TV News in a Postmodern World

The Genius of OhmyNews!

by Terry L. Heaton
In the heavens of the New Media world, no star shines brighter than that of OhmyNews!, South Korea's Internet-based experiment in citizen journalism. Actually, it's unfair to call it an experiment anymore. OhmyNews! is a stunning success by any measure, having turned the corner fiscally in 2003. But no measurement is greater than the influence this simple concept has had on the political process in South Korea, and it has ramifications that go far beyond Seoul.

"The Internet was the space where a few people who possessed nothing could bring about results using guerrilla methods."
Oh Yeon Ho
By providing a voice for what South Koreans know as the 2030 generation (people in their 20s and 30s), OhmyNews! blew apart the conservative news hegemony in the country and led the way for the election of President Roh Moo-hyun in 2002. And now, Roh's Uri Party has swept into power in Parliament by a victory in the National Assembly elections, also compliments of the steady voice of OhmyNews!.

Uri Party leader Chung Dong-young noted, "This election means that the old political forces that have dominated South Korean politics for 44 years are forced to leave the stage, and signals the beginning of new politics."

Every real journalist, at heart, is a social engineer, and OhmyNews! founder Oh Yeon Ho is no exception. But rather than approach change from the Walter Lippmann top-down, elitist model, Oh went the other direction and built his business model on the participation of citizen reporters. He explained it in an interview last fall with Japan Media Review.

In Korea, readers' dissatisfaction and distrust with the conventional press had considerably increased. Citizens' desire to express themselves greatly increased. Thus, on the one hand; discontent with the conventional press, on the other hand, citizens' desire to talk about themselves. These two things were joined together.

So, while I was a journalist for (the monthly magazine) Mal, I continuously thought about things like how I could change journalism — so that not only professional journalists, but also citizens participated in it. I thought of the idea for more than 10 years. However, because there was no Internet at that time, because there was no such concept as the Internet, it seemed it would cost too much if I made it with paper. Then the Internet came out and I thought, "Ah, I could do it through this space!"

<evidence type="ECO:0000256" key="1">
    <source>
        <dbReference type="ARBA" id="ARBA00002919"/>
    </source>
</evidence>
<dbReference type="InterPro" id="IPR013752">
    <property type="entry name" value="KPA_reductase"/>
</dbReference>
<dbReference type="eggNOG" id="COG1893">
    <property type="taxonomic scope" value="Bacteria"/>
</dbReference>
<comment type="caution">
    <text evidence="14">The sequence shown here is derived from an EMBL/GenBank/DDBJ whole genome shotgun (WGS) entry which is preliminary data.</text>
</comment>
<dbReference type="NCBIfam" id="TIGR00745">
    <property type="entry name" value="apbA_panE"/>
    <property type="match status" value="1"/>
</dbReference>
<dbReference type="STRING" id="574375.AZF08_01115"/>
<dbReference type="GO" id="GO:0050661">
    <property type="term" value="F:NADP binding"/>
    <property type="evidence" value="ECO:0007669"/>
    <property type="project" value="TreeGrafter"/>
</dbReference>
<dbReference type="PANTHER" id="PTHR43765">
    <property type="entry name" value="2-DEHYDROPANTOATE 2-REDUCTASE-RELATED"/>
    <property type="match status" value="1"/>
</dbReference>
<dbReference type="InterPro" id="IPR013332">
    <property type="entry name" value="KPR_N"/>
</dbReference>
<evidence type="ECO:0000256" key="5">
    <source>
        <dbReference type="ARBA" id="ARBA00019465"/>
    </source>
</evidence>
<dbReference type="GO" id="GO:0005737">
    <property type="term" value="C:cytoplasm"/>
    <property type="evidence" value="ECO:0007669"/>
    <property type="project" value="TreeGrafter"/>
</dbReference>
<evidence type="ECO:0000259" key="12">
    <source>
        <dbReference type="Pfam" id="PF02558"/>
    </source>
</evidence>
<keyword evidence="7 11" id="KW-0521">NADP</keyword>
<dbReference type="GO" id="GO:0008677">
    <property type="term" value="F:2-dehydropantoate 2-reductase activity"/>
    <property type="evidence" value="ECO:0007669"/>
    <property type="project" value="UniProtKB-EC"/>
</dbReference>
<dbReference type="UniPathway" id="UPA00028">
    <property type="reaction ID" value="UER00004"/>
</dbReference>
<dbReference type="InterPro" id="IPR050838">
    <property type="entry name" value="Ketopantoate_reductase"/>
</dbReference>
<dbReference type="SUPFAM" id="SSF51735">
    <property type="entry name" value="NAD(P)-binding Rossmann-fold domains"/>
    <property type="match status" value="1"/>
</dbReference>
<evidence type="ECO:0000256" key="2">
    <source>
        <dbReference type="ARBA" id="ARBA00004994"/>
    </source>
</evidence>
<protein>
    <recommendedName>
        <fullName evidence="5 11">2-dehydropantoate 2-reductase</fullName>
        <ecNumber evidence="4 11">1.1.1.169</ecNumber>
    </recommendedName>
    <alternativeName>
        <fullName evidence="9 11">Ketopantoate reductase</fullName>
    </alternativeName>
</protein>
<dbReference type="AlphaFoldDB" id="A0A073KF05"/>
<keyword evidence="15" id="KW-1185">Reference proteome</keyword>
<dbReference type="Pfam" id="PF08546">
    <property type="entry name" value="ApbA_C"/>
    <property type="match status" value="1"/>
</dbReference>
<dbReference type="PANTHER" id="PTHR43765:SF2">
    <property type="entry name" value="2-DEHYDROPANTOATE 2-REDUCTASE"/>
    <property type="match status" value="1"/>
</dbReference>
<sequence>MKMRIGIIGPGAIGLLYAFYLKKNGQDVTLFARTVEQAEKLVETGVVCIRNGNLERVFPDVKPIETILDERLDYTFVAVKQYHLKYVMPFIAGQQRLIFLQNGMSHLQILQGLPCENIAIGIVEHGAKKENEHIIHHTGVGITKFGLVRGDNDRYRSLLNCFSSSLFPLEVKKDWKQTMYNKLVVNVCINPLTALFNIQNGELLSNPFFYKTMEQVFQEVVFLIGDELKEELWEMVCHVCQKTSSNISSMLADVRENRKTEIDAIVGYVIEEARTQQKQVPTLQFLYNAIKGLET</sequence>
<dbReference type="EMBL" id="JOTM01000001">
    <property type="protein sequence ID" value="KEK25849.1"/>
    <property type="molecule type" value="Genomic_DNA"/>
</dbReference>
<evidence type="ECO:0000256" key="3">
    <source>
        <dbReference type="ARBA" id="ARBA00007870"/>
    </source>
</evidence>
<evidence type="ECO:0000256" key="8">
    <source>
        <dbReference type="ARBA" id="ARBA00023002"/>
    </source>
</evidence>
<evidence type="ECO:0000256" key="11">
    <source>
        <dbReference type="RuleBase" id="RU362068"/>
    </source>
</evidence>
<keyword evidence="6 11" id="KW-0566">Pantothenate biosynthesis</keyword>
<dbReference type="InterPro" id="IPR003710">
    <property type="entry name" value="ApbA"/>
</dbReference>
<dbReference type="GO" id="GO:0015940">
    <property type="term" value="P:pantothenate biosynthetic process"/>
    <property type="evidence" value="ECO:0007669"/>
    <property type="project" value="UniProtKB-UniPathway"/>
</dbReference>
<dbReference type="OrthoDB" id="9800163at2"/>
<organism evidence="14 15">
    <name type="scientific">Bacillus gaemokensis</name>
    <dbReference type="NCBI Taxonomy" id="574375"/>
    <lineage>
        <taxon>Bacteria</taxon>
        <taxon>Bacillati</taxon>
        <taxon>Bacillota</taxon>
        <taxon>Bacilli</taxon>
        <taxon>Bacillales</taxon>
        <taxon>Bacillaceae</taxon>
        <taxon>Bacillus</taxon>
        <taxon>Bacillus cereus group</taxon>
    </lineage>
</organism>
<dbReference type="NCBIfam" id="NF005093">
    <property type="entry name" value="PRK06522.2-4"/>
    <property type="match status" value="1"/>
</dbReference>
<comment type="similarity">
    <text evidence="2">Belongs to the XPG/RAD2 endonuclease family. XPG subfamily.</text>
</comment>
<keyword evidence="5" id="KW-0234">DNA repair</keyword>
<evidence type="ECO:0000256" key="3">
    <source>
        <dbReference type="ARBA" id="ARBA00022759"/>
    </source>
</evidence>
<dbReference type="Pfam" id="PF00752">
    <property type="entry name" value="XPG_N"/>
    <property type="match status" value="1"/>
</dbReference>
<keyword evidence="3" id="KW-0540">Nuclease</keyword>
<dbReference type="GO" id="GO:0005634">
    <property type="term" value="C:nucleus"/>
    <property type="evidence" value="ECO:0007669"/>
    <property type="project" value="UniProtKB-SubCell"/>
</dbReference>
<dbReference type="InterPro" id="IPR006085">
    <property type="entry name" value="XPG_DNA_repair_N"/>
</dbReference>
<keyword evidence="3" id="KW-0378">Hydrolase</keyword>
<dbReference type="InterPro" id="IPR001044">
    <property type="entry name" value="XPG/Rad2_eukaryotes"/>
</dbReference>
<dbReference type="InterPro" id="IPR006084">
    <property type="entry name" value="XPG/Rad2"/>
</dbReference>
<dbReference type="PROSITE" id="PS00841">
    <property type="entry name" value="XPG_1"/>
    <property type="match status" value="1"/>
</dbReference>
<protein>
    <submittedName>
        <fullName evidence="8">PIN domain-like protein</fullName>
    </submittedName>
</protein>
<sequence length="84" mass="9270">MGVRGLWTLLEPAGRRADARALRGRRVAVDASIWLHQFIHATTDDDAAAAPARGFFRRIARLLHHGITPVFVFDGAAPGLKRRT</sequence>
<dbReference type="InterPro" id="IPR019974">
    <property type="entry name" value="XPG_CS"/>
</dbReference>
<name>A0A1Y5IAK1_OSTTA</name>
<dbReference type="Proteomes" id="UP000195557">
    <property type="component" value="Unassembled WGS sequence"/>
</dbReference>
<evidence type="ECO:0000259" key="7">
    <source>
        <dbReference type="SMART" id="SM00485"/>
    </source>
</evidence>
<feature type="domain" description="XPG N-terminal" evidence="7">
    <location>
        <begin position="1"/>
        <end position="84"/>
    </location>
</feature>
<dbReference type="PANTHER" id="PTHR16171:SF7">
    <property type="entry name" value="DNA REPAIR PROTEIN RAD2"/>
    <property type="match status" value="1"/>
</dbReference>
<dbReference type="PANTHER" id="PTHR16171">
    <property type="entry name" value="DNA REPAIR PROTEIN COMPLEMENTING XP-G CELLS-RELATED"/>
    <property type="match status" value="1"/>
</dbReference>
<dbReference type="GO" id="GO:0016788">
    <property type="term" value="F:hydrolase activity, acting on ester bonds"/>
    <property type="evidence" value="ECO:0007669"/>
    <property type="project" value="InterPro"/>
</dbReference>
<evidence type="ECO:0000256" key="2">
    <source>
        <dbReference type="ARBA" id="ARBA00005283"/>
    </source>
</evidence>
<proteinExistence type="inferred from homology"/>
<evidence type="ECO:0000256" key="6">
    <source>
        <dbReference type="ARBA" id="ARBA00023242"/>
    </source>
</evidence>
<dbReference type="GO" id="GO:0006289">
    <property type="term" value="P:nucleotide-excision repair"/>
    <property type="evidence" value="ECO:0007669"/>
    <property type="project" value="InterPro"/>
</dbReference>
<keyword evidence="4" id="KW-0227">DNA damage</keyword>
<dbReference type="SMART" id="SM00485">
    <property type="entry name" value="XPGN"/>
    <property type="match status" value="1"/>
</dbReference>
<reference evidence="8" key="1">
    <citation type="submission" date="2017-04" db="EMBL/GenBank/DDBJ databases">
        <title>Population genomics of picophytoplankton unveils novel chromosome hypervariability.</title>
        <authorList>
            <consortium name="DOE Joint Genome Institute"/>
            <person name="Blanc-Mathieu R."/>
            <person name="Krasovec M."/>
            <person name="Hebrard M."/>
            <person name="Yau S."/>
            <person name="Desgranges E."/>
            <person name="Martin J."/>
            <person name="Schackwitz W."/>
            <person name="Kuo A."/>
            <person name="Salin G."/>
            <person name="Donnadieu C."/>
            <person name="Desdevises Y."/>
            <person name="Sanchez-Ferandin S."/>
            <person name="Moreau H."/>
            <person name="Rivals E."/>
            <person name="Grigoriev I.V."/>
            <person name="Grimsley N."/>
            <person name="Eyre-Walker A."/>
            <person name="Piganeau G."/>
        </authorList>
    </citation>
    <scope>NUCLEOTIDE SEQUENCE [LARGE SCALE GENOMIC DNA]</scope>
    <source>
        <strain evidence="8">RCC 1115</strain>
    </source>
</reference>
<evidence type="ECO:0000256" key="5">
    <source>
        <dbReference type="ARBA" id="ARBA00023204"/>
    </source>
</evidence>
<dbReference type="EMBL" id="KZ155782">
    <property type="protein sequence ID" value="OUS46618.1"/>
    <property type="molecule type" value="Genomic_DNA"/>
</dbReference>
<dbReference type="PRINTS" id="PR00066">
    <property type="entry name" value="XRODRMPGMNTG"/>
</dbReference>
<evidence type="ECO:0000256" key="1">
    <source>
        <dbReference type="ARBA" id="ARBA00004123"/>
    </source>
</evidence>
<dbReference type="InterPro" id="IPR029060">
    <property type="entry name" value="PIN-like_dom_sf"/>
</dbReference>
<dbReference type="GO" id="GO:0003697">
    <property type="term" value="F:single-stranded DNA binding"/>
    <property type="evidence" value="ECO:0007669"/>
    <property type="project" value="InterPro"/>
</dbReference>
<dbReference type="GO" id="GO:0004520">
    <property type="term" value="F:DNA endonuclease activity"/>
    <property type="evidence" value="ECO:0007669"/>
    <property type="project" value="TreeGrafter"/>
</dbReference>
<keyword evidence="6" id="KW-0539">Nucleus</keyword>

I had confidence that citizen participation in journalism was something that citizens currently desired. But I could not imagine that the fire would spring into a blaze in such a short time.

And citizen participation via the Internet means youthful participation. In a pre-election story on the OhmyNews! International version, reporter Todd Thacker explained how youth was the new political power in South Korea.

One source of this youth solidarity can be traced to Korea's 2002 World Cup bid. The national team's supporter club dubbed the "Red Devils" was a focus for Korean youth (and later the entire country) to rally around their squad and play a part in Korea's final four showing. As a result, Korean young people got a taste of their collective power, which they have not soon forgotten.

Though apathetic in past elections, they have spent the last few months rallying in online Internet chat rooms and bulletin boards, debating the issues and encouraging other twenty and thirty-somethings (known as the "2030 generation") to turn out for the election.